Heel Pain

Heel Pain - Causes, Diagnosis, Symptoms & Treatment

Heel Pain - Causes, Diagnosis, Symptoms & Treatment

What Is Heel Pain?

The feet support the body’s weight and facilitates movement. The heel bone (Calcaneus) is the posterior part of our foot and performs crucial functions in our everyday life. This bone is optimized to evenly distribute our bodyweight over uneven surfaces.

Excessive stress on the heel (such as running on hard surfaces) can lead to long term degeneration of the bone. In mild cases, a patient will experience pain in the morning after a long night’s sleep. The pain subsides eventually, and the symptoms disappear.

However, the underlying condition progresses and in chronic cases, this can lead to severely restricted mobility. In some cases, the patient may develop bone growths on the surface of the heel bone, called heel spurs. Early diagnosis is the best approach to this, and initial symptoms should not be neglected.

Causes Of Pain In The Heel

Pain in the heel is a direct result of overloading the feet. This comes from excessive stress on the foot, in particular the ankle, which over time can lead to degeneration of the heel bone. The more common causes of this overloading include:

Intense Physical Activity

Occupations or sports that put excessive pressure on the feet where the person is standing constantly increase the risk. People working in the hospitality and retail industry are particularly vulnerable.

Rigorous Sporting Activities And Training

Athletes who engage in high-intensity sports like rugby and football are more likely to cause repeated stress to the ankle.

Hereditary And Pre-Existing Conditions
  • Certain genetic predispositions can increase the risk of pain in the heel. Rheumatic, Circulatory and inflammatory diseases in particular lead to higher risk.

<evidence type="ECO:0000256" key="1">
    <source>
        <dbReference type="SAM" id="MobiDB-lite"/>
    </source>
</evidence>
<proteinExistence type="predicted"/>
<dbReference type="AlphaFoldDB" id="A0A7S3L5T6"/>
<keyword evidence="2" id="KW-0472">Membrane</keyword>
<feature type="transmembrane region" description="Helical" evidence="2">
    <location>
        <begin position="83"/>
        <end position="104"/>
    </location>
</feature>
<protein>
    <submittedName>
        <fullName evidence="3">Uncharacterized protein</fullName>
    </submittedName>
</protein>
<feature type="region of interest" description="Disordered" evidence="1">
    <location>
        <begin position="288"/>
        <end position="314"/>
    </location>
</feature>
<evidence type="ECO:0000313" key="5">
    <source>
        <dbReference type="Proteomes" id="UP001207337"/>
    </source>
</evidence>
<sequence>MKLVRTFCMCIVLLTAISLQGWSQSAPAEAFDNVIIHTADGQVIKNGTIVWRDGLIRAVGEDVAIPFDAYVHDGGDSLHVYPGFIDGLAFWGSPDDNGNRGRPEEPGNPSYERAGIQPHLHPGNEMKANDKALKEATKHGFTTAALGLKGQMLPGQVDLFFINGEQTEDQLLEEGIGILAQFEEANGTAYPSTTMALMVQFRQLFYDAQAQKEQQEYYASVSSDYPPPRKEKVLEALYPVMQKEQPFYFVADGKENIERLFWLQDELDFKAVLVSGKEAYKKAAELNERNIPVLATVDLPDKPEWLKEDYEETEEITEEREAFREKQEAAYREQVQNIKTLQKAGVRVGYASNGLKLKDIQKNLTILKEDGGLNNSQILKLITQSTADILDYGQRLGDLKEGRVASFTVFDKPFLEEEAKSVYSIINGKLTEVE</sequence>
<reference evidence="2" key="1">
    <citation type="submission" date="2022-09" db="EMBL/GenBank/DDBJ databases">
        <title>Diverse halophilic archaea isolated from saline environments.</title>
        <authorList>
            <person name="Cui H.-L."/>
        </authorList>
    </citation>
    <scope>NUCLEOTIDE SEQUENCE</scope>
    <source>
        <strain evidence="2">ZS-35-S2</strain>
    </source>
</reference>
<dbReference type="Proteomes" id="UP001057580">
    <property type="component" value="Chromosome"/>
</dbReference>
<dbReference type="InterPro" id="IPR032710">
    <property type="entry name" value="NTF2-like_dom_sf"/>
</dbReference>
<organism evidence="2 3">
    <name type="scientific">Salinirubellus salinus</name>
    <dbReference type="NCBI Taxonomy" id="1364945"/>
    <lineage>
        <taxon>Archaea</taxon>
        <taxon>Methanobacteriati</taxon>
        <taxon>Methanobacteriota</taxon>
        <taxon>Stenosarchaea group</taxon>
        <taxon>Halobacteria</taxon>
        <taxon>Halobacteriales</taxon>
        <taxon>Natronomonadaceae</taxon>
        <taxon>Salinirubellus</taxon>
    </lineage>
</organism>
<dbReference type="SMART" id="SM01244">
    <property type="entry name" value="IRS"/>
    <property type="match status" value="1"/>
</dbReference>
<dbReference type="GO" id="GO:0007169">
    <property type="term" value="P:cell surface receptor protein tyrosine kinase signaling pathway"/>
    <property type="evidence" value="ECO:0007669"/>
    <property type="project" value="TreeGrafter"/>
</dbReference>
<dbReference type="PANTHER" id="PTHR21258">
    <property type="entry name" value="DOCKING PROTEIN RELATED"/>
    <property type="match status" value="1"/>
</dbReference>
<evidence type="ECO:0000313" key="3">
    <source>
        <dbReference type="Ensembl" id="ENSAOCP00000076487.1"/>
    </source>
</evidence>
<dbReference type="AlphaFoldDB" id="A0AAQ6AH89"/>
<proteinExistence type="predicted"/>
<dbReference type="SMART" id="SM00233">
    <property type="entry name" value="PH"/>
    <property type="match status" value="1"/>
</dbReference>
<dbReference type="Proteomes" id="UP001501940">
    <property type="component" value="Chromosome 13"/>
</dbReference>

• Other conditions affecting the heel like Heel spurs, can cause pain in the heel. Bone growths on the heel bone’s surface alter the structure of the bone and can significantly impact a patient’s mobility and quality of life.
  • Being obese/overweight places an excess burden on the feet and in the long term can lead to degeneration of the heel as well as other parts of the foot.

Heel Pain Symptoms

Long term wear and tear of the foot due to constant overload under excess stress leads to inflammation of the heel bone. A patient develops pain in the heel which gets worse with time. Some of the commonly known symptoms along that progression include:

  • Slight pain is common in the morning or after long periods of inactivity. This is known as “start-up” pain. The symptoms tend to go away during the day.
  • Pain in the heel is degenerative. As the disease progresses the symptoms tend to get amplified, and a patient’s pain will become more pronounced and persist through the day.
  • The skin surrounding the affected area begins to feel sore and becomes red. This can lead to inflammation in the lower leg as well.
  • In the long term, the patient’s foot will begin to feel stiff and their mobility is severely restricted. There is a sharp pain in the heel even without the application of stress.
  • In chronic cases, there might be a risk of calcium build up on the heel bone leading to bone growths that cause heel spurs.

Diagnosis Of Pain In The Heel

Podiatrist or orthopaedic doctor is the best person to seek advice from when experiencing pain in the heel.

A thorough physical and patient history helps them to understand the risk factors on an individual basis.

A thorough physical and patient history helps them to understand the risk factors on an individual basis.

This imaging combined with a doctor’s analysis can lead to an accurate diagnosis.

Heel Pain Treatment